Why is modern cinema so insistent on drowning us in waves of tedious action films?
I remember when I was a lot younger (and cuter) I was always excited by the prospect of new action films. I was raised on The Matrix, Indiana Jones and various superhero films, all of which still stand as good films. But what seems to have happened to action films is that they are substituting substance for style. Well I say “style”, I mean more bulk, more explosions and set pieces, and it is incredibly annoying to see the genre being ruined. One of the main culprits in this movement is the increasingly tedious Fast & Furious franchise.
It’s strange to think about what has happened with this film series because it appears to have died and then been reanimated. You see the first Fast & Furious film came out, it wasn’t particularly important but everyone just seemed to accept it as something different, fine. Then the second film was released and we see the stupid dial being turned further towards eleven but we could still abide this. By the third film it was turned fully to eleventy-stupid and it was all going to Hell in a handcart, looking like the franchise was dead in the water. Then somehow they bounced back from that, making the action louder and more stupid, yet people still flocked to see them. It just makes you ask that all important question: what the fuck is happening to the human race?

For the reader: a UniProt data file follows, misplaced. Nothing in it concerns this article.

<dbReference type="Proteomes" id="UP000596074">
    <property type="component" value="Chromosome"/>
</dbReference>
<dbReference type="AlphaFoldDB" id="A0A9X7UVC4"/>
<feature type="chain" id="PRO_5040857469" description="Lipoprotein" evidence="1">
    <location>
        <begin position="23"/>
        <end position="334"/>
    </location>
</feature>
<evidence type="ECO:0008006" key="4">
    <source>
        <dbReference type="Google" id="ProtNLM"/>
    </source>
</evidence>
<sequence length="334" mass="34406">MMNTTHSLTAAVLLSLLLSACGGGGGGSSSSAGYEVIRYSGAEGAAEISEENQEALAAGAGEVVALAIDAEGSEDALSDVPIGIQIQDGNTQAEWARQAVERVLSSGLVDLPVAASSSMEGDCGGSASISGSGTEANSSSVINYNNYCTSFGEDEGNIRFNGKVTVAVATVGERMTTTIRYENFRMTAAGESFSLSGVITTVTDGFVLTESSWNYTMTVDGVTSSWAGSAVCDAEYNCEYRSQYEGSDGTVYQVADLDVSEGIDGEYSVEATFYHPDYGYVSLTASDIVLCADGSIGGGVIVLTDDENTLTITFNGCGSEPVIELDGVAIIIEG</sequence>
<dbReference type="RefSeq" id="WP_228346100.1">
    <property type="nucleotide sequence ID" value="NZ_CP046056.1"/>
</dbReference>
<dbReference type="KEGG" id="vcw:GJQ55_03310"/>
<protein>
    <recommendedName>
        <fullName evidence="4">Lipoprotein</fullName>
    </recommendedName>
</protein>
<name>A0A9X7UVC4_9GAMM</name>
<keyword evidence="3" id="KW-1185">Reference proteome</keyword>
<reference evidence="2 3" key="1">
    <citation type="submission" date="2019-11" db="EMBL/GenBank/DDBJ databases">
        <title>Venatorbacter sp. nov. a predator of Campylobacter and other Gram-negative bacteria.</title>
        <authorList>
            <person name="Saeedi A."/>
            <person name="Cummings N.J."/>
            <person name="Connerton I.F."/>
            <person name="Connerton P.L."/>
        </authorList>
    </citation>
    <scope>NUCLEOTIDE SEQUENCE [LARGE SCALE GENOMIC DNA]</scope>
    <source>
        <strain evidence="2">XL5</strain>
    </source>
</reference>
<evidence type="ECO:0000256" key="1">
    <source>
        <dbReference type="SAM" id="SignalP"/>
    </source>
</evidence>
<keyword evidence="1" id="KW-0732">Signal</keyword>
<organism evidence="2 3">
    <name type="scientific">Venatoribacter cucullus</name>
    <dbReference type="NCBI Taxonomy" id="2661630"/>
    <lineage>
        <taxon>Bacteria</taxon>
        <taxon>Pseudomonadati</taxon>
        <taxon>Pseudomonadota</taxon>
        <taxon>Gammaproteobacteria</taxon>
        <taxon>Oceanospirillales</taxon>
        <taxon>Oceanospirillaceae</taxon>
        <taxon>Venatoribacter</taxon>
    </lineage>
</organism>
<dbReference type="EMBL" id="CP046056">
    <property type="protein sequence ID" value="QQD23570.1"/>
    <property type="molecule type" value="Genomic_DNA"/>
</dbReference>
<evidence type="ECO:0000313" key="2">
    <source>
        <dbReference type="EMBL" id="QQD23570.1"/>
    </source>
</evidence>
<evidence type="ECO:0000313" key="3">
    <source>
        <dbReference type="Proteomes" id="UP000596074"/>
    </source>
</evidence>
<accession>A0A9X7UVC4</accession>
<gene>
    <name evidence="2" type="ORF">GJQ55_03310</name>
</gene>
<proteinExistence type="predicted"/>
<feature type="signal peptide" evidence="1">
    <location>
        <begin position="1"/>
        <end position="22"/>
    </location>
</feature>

The problem I have with the films is that they have very little substance. They have set piece after set piece of badly directed action, crashes and explosions left right and centre, and it just doesn’t mean anything. It is all just stuff. Not only that but badly directed stuff. It’s like CRASH, BOOM, WHACK, KABOOM, end credits. It’s not interesting in the slightest because the plot (and I use that word loosely) is so thin. They attempt to add substance in the screenplay by overusing the word “family”, by constantly saying “we’re family, he’s family, yeah family” but this doesn’t add to the film in any way. It doesn’t aid characterisation and it certainly doesn’t make me feel more engaged. It’s a futile attempt by the screenplay writers to make it seem like it all means something when it really doesn’t. It’s a series of films where the second unit director has more input than the first unit. It’s just silly nonsense for the easily pleased, for people who go “look! Look at the cars! They’re dropping out of a plane! Oh and there’s a tank too! Tanks go boom!” as they wait for their mother to finish warming their milk.